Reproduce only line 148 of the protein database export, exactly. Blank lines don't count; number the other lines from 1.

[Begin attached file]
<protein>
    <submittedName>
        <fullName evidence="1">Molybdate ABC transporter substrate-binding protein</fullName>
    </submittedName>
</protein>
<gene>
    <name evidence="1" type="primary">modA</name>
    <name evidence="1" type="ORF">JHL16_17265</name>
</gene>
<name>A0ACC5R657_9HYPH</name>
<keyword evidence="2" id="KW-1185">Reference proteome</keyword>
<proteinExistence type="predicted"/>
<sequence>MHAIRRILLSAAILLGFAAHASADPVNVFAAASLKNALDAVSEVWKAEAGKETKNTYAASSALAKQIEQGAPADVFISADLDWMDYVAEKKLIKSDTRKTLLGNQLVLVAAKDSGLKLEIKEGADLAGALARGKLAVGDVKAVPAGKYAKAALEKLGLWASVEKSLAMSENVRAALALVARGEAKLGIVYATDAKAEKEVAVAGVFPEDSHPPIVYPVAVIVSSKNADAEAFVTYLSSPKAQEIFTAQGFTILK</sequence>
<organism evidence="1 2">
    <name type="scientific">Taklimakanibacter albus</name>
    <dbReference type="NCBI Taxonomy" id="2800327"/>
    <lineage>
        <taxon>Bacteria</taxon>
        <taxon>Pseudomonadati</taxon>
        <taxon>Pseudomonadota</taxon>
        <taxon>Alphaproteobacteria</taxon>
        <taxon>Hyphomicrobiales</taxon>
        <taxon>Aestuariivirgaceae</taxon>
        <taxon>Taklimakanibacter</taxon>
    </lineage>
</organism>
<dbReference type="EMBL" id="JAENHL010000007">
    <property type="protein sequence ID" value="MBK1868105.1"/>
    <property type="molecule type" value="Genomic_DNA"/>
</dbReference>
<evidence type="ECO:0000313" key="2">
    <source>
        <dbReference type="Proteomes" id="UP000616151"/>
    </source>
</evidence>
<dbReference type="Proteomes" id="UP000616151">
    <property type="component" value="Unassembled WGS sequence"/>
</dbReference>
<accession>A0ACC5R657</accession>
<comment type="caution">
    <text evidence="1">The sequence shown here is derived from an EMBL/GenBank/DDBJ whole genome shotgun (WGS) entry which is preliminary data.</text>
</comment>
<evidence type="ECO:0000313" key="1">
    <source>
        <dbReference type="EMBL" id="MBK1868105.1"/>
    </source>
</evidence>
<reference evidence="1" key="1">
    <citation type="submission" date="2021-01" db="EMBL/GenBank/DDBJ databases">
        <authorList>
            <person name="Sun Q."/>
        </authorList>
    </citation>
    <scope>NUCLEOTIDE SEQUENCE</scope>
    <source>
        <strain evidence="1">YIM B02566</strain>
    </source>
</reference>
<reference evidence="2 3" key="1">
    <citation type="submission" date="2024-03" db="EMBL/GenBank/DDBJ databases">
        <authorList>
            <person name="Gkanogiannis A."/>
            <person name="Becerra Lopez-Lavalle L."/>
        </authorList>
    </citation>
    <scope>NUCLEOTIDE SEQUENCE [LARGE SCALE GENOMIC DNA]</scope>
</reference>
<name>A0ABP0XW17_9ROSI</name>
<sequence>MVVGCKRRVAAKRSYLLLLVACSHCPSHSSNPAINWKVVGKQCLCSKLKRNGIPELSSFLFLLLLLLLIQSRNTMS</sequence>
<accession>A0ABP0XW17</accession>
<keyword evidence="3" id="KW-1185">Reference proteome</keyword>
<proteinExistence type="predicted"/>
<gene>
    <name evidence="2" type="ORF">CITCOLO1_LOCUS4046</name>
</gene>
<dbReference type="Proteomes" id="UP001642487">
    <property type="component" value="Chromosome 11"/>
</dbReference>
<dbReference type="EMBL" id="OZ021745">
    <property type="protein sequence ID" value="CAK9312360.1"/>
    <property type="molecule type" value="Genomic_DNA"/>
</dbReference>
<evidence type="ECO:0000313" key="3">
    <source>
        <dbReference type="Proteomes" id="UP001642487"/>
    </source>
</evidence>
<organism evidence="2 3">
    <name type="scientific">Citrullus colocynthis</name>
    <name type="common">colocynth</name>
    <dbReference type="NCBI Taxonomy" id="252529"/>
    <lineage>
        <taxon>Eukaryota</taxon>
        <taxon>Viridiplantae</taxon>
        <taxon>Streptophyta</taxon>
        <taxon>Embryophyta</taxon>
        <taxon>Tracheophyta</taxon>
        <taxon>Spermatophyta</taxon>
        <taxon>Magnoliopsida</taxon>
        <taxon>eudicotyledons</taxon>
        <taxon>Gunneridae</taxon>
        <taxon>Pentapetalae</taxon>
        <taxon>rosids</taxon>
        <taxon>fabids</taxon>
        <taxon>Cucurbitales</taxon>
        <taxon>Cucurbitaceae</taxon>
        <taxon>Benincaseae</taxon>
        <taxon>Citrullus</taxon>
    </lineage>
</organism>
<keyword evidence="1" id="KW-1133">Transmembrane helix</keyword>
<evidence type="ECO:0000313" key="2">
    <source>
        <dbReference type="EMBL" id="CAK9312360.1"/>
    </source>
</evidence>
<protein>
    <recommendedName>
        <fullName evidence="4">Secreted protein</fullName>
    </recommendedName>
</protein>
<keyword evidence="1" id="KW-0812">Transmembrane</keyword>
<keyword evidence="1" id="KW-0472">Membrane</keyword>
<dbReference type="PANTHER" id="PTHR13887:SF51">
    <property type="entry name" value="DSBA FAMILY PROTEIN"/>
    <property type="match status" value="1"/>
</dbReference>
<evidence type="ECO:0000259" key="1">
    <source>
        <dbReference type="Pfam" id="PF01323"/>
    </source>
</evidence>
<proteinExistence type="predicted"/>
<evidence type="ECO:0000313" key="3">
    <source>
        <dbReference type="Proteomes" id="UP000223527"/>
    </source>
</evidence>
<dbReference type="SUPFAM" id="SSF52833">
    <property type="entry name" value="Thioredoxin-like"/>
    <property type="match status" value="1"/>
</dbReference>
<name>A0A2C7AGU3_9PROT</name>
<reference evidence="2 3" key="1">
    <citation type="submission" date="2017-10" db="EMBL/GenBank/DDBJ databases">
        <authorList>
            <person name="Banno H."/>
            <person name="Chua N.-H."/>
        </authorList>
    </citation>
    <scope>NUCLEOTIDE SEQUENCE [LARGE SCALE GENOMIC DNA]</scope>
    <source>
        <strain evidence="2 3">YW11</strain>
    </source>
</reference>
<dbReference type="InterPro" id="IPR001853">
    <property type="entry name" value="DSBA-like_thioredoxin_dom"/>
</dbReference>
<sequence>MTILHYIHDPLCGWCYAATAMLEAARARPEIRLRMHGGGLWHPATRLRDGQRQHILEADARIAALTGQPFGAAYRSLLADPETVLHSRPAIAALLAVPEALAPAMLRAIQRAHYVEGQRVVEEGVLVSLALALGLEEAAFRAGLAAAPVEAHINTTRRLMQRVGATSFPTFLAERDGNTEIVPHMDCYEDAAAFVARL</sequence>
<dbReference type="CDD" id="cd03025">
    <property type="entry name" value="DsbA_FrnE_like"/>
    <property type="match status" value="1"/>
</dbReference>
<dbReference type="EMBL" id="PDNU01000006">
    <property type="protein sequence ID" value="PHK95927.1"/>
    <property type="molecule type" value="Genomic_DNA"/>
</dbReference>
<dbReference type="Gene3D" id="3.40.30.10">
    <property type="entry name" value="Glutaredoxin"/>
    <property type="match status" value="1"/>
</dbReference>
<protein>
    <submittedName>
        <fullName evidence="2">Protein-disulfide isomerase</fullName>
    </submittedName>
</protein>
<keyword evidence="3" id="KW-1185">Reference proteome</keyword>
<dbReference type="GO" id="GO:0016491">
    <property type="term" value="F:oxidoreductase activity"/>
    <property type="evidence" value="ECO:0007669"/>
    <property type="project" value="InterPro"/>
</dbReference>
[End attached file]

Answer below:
            <person name="Chua N.-H."/>